Sail-powered cargo ship test results in: It cut fuel by 20 percent
You might have scoffed at the idea, but putting a sail on a cargo ship really did cut fuel consumption on a test run.
Sail power is back.
The MV Beluga SkySails, a cargo ship rigged up with a billowing 160-meter sail from SkySails, used approximately 20 percent less fuel than it would have without the sail during a two-month voyage. Put another way, that's 2.5 tons of fuel, or $1,000 a day, in operating costs. Beluga Shipping ultimately hopes to save $2,000 a day with the technology.
The ship left Bremen, Germany, on the 22nd of January, sailed to Venezuela, and then headed toward the Norwegian port of Mo-I-Rana, docking on March 13. In all, the ship sailed 11,952 nautical miles. The sail was up, depending on the winds, from between 5 minutes and 8 hours a day.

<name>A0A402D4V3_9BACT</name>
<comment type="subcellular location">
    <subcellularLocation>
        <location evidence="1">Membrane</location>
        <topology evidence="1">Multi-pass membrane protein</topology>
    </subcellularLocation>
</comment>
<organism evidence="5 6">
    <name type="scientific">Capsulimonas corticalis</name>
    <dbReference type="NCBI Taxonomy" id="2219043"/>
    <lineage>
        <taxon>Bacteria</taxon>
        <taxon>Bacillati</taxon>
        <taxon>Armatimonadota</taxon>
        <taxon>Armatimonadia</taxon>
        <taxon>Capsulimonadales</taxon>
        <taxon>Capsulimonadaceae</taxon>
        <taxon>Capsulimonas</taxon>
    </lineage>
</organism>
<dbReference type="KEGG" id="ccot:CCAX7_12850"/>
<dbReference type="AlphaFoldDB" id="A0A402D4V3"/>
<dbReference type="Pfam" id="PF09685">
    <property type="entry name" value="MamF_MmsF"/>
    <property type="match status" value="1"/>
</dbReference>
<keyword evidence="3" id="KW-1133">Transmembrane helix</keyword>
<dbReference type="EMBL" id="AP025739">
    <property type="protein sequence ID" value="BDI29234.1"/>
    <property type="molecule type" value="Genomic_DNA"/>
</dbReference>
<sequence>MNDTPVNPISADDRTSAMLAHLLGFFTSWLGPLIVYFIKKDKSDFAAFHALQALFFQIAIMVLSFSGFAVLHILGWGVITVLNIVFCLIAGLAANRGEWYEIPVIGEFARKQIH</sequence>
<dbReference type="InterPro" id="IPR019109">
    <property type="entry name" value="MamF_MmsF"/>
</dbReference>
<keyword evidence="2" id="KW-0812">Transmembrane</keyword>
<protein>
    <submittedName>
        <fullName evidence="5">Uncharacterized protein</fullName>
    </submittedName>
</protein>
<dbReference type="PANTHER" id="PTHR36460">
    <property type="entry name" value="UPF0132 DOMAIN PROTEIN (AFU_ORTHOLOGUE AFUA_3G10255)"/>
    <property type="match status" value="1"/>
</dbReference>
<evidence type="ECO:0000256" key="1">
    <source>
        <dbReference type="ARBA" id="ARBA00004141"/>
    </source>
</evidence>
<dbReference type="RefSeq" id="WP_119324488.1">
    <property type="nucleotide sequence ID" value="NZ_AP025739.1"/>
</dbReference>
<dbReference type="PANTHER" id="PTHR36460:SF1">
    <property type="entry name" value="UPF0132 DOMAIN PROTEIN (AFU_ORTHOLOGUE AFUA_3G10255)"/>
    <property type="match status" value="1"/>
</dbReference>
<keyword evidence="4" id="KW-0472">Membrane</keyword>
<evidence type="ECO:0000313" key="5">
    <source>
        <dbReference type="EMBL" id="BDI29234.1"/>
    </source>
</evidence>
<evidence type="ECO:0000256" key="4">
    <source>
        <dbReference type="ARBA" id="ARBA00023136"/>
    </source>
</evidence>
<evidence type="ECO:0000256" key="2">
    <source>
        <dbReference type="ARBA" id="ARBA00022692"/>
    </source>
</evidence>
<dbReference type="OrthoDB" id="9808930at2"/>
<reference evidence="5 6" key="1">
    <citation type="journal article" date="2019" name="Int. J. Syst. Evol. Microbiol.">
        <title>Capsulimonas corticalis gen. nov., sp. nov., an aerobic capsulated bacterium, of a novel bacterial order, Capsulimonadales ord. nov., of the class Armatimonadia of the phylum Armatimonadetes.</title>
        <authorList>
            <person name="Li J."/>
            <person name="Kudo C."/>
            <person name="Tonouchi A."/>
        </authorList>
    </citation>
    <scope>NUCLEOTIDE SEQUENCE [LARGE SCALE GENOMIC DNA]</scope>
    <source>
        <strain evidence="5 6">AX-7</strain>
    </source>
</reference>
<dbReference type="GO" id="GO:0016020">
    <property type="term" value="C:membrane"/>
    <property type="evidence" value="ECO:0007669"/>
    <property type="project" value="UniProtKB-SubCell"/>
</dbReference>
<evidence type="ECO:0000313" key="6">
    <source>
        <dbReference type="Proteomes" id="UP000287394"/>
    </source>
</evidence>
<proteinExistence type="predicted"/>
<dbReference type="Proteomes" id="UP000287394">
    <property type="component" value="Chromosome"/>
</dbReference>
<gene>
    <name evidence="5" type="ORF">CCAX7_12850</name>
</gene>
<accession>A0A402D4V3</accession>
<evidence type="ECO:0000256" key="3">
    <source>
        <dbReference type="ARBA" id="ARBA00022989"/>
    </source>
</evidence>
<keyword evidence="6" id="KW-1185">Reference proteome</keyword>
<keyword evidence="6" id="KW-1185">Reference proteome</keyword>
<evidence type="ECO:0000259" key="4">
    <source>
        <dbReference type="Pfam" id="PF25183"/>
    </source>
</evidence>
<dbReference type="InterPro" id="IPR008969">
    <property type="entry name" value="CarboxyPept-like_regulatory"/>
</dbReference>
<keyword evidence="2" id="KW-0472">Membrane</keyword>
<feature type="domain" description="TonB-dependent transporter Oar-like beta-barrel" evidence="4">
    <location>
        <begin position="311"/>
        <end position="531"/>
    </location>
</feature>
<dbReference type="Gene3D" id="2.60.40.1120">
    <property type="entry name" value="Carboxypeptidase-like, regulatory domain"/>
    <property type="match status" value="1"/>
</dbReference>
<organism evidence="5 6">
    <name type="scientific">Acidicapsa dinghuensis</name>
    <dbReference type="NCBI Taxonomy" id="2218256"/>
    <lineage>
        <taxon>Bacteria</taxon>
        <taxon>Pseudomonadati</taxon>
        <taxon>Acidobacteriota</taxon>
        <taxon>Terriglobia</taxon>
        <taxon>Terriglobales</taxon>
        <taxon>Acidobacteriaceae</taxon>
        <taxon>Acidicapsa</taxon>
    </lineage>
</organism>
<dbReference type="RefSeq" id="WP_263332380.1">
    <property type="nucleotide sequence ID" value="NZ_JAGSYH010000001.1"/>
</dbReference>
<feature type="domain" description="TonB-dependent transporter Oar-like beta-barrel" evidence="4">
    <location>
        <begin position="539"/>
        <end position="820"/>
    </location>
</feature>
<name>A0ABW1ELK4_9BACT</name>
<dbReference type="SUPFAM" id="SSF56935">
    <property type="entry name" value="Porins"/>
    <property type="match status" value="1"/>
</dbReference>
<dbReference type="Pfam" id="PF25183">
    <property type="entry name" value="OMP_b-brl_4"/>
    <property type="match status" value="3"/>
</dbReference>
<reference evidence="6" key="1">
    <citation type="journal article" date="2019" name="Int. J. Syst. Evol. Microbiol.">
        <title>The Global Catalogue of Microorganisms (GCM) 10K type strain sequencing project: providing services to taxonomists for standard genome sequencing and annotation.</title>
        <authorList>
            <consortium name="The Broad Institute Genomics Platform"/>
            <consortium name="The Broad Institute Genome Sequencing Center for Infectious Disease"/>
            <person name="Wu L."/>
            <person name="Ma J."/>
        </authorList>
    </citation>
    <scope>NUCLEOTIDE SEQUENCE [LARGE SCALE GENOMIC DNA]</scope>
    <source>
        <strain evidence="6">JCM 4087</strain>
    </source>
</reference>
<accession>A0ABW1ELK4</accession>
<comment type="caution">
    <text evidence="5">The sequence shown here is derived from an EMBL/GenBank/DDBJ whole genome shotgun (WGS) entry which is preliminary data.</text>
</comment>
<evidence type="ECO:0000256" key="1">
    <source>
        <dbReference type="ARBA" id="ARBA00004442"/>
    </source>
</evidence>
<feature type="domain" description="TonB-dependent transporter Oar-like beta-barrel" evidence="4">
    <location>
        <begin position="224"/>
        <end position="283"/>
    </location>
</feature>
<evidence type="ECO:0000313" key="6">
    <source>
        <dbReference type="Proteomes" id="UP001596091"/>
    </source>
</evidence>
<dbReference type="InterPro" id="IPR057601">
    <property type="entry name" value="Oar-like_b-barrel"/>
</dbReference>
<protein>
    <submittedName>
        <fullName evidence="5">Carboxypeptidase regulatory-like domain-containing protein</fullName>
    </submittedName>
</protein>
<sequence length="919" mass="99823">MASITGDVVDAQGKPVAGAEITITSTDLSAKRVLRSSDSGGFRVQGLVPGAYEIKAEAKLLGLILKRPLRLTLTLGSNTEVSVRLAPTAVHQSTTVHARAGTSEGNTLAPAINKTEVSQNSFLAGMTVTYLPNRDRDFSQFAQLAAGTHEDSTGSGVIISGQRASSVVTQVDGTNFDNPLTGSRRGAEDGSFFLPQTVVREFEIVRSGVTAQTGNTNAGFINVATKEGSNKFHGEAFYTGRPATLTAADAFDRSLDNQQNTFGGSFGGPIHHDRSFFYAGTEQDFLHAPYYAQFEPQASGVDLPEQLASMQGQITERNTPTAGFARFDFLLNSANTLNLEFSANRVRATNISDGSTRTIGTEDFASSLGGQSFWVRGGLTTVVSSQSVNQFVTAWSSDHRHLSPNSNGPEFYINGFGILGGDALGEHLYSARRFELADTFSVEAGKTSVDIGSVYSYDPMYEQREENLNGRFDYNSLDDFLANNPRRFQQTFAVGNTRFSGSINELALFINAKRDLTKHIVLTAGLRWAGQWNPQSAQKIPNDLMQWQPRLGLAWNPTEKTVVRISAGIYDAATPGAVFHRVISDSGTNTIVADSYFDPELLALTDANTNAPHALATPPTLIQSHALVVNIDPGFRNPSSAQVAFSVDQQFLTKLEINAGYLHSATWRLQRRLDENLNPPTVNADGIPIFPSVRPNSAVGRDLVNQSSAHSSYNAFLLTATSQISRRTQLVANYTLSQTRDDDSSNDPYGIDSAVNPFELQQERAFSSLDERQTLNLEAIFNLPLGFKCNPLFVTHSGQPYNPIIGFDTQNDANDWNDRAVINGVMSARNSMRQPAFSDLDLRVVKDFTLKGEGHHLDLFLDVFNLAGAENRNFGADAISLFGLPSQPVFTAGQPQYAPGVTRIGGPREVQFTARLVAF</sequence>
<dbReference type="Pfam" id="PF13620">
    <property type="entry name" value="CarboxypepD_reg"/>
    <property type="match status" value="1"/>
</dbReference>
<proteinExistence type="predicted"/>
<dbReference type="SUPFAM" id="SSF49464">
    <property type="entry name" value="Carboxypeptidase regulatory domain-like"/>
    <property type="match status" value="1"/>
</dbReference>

In the picture, look in the sky past the end of the ship. That's the sail up there. The sail is attached to a tether that runs 100 to 300 meters long. This is an actual shot from the ship--until now, the company has had to use artists' renderings.
The company says that the sail, by their calculation, could cut fuel consumption by 10 to 35 percent on ocean voyages, depending on the conditions, the size of the ship, and other factors. More testing will be conducted this year. SkySails will double the size of the sails and attach them to larger, heavier ships. A big question will be how well the economics--buying a sail versus using diesel--work.
Other companies working on reducing emissions and fuel consumptions on ships include Solar Sailor, which has created sails with integrated solar panels. A ferry with the sails already prowls Sydney Harbor. San Francisco may get one in 2009.